VENTNOR, N.J. — The sight of elderly Catholic priests rocking in wicker chairs outside the grand oceanfront home on Princeton Avenue has been a familiar part of this seaside town for nearly a half-century.
But that era is about to come to an abrupt close after an order by Archbishop Charles J. Chaput to shut the Archdiocese of Philadelphia's 19-room vacation home at the Shore by Saturday and put it up for sale.
"It's not listed with a broker yet, but will be soon," archdiocesan spokesman Kenneth Gavin said of the property at 114 S. Princeton, which stretches a full block along the Boardwalk and is assessed at $6.2 million.
The retired priests who had planned a stay at Villa St. Joseph by the Sea were recently told that their reservations would be canceled as of Saturday, the end of the archdiocese's fiscal year. Facing a $17 million operating deficit and a price tag of at least $11.6 million for its response to the 2011 Philadelphia grand jury report on clergy sex abuse, the archdiocese has been engaged in massive restructuring, cost-cutting, and selling of assets.
The 21,875-square-foot villa, which last year cost the archdiocese $114,562 in property taxes, was acquired by then-Archbishop John Krol in 1963 from Hannah G. Hogan, a real estate investor and owner of a plumbing supply company. Hogan wanted the home used for elderly and ill priests in memory of her brother, the Rev. Edward Hogan.
Though the property — which Hogan bought for $55,000 in 1961 — was said to have been donated to the archdiocese, its June 2, 1963, deed shows tax stamps indicating a sale price of $100,000, according to the Atlantic County Clerk's Office. It is now one of the highest-assessed homes in Ventnor.
Local Realtors said the property could command in the area of $5 million and would likely attract the interest of investors looking to raze the century-old Tudor residence with a gabled roof and build homes on single lots.
Neighbors used to the sight of priests strolling in white T-shirts and khaki shorts or gazing at the ocean from the villa's second-story deck were surprised and saddened by the news.
"They've been the most wonderful neighbors you could have," said Charles Fischer, 85, who lives directly across Princeton. He said he often heard the men singing at the dining room table, "almost like a fraternity."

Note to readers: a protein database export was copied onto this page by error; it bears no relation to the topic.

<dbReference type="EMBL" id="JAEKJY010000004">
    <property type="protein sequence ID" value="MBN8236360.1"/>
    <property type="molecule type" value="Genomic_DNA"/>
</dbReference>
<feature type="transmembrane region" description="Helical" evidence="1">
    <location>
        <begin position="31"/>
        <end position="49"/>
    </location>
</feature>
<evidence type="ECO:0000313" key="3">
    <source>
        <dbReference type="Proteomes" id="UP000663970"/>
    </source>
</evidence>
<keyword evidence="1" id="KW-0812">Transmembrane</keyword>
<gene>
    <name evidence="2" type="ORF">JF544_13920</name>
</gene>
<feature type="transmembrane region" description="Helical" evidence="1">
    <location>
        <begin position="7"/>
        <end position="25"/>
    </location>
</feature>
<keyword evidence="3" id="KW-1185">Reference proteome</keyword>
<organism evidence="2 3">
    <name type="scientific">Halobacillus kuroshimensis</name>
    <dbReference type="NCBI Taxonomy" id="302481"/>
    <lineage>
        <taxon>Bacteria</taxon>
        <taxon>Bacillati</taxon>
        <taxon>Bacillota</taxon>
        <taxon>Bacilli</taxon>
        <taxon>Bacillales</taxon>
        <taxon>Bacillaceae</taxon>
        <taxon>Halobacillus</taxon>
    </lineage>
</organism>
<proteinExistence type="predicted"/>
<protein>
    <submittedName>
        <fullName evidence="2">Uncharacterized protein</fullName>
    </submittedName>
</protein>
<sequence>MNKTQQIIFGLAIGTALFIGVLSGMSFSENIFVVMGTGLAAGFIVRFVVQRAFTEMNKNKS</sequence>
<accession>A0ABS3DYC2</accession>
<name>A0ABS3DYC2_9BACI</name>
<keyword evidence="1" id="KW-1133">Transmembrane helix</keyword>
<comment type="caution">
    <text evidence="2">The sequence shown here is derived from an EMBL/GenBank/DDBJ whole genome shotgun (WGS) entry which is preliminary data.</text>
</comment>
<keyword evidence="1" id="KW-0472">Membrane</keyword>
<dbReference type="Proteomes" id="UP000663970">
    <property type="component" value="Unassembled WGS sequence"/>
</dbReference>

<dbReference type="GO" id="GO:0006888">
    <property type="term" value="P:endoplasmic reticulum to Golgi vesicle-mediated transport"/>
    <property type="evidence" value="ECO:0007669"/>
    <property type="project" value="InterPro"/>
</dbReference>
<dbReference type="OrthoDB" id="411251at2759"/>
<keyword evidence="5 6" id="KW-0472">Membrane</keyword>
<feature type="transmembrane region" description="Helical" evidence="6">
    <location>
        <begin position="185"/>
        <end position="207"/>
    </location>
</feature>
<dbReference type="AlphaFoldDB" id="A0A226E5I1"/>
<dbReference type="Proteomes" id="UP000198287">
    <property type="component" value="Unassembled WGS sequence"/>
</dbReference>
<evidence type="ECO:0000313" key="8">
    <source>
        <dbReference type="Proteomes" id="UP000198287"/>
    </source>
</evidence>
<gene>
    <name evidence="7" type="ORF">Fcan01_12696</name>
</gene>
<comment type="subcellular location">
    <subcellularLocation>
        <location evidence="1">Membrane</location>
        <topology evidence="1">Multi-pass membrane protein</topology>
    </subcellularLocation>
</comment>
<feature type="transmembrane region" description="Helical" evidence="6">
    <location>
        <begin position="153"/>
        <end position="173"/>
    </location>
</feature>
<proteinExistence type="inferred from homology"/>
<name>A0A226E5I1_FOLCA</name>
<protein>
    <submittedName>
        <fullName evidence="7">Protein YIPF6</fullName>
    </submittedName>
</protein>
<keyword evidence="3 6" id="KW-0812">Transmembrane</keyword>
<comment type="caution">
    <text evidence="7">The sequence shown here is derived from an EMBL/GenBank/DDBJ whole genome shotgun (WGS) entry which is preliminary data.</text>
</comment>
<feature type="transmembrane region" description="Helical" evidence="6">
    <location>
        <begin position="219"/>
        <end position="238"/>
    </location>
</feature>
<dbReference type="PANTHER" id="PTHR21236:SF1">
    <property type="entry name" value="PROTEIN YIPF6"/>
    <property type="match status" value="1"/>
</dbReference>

"Every year when Cardinal Krol was here, I said to him, 'Are we winning or losing?' — meaning in life, in the condition of our people," Fischer said. "He was always upbeat."
Many in town believed that the church was forbidden to sell the property — that attempting to do so would have caused it to revert to its original owner. The deed, however, reflects no such restrictions.
The archdiocese has sold other property it acquired from Hogan. In 1980, it razed a beachfront home on Oxford Avenue and auctioned the lot a year later for $545,000 to a business partnership. The lot remains vacant.
In addition to property tax, the church has paid for cooks, waiters, landscapers, caretakers, and nurses to take care of the priests who rotated in and out of Villa St. Joseph during the summers. The house has nine bedrooms, a large deck, an elevator, a grand staircase, and a foyer featuring 10-inch-square marble tiles. Its spacious back lawn, which borders Portland Avenue, features a lily pond, a barbecue, and a shrine to the Virgin Mary.
The affable Krol was known to entertain some of the church's wealthiest Philadelphia-area contributors at the villa. During the two weeks a year he spent there, Krol often hosted contractor John McShain, who built the Pentagon and other Washington-area buildings; John McCloskey, another builder; and John Connelly, owner of the Crown Cork & Seal Co., said Mary Lou Ferry, a Realtor who grew up next door.
"It was great growing up there," Ferry said. "You'd hear them singing the high Mass in Latin. It was beautiful."
Under the direction of Cardinal Anthony J. Bevilacqua, the church embarked on a $500,000 renovation at the same time it was closing parishes in Philadelphia, leading to protests at the property.
The renovations later were said to have been paid for by the Connelly family, which also owns property on Princeton.
Fran Deibert, whose family has managed the house for the archdiocese for 25 years, said 12 priests were at the house for this final week. One, a blind monsignor, sat on the front porch Tuesday afternoon and smoked a pipe. Others lounged on the deck. Neighbors said they often saw the priests around the beach and on the Boardwalk.
"It's been a wonderful job," said Deibert, who paused for a moment before she returned to overseeing the house's last guests. "Very rewarding."
The Catholic Church used to own a number of summer Shore homes for retired priests and vacation and respite houses for nuns, but financial pressures have changed that.
Another landmark Tudor beachfront home in Ventnor, with a distinctive red cupola and a round interior chapel, was sold several years ago by the Sisters of Charity of New York for $3 million. The property was torn down and subdivided for new construction. The sisters said they could no longer afford the taxes.
"It's the end of an era when they have to give up their summer home, their respite home," said Gail Slogoff, another Princeton Avenue neighbor, who recalled fondly the time lightning struck a chimney on a nearby home and a priest assured her he was praying for her.
"It's always been beautiful, a real landmark in Ventnor," she said.
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